Clankety clank…chug chug…Woot! Woot!

Anyone who’s been to Magic Kingdom Park is familiar with the ubiquitous Walt Disney World Railroad as it transports guests on its 1.5-mile track. But do you know the story behind the trains? How they run? The names of the trains?

You can learn all that and more, as I did recently, on The Magic Behind Our Steam Trains Tour. This three-hour outing before the park opens to guests, offers a behind-the-scenes peek at the railroad’s operations, led by a tour guide who also happens to be one of the engineers. Joe, our guide, was lively, entertaining and informative, weaving tales of the railroad’s story and its complexities, general railroad lore, and especially of Walt’s longtime affinity for trains.


We found out what the fireman does (fire up and tend to the steam engine…and to “make the engineer happy”), how the station conductor and train conductor coordinate so the trains leave the stations safely, how the steam engines run, and how they’re prepped each morning and repaired in the roundhouse.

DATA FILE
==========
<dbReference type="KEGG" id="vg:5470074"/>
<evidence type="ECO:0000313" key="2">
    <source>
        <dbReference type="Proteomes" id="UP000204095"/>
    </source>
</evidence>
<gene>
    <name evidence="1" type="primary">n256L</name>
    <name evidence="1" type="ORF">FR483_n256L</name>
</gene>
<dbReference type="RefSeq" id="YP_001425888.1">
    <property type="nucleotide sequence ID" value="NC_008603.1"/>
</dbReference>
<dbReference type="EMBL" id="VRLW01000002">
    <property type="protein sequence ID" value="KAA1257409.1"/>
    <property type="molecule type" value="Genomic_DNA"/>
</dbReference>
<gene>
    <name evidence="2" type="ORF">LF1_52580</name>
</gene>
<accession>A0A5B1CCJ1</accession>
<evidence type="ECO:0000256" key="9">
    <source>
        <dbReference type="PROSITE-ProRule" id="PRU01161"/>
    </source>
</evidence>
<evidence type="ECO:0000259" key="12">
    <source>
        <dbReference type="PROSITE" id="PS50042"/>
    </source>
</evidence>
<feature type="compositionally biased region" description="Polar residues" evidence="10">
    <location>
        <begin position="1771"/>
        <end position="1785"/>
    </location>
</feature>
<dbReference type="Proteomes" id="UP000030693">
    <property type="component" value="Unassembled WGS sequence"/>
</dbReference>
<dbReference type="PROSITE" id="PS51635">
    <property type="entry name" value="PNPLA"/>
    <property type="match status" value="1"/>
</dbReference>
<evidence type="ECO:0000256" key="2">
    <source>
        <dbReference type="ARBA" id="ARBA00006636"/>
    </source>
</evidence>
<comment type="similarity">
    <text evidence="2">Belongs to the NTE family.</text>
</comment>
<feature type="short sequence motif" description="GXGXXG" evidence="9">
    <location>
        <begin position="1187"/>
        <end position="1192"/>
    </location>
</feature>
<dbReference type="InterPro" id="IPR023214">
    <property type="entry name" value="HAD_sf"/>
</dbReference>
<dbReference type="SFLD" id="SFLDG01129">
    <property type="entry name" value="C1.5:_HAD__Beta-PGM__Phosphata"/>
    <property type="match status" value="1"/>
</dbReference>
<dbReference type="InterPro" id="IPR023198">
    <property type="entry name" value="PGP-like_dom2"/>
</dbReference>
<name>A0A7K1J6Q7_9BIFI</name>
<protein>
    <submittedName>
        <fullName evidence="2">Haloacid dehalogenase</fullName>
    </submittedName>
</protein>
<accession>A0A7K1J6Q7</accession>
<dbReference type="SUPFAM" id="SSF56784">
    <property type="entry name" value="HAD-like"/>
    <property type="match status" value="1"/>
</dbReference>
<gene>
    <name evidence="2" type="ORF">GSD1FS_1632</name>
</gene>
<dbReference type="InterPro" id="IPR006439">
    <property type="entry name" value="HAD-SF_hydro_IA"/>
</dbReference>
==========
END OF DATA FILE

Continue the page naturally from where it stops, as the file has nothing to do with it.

The park’s four trains—the Walter E. Disney, Lilly Belle, Roy O. Disney and Roger E. Broggie—run on low-sulfur diesel that heats the water that creates the steam power. Originally wood burners, these rusting steam engines were rescued from Yucatan, Mexico, and painstakingly refurbished to the magnificent machines we know today.

Walt’s fascination with trains began in his youth working for the Santa Fe Railroad. He later built his own railroad, known as the Carolwood Pacific, in his backyard at 1/8 scale. Not surprisingly, Walt came up with the initial sketches for both Mickey Mouse and Disneyland park while riding on trains.

You don’t have to be a train aficionado to enjoy The Magic Behind Our Steam Trains Tour. And the great thing about it is each tour guide is unique, sharing their own wisdom and facts, making each tour a possibly brand-new experience. It’s a fascinating journey into an important chapter of Disney history not to be missed. Call 407-WDW-TOUR (939-8687) for reservations.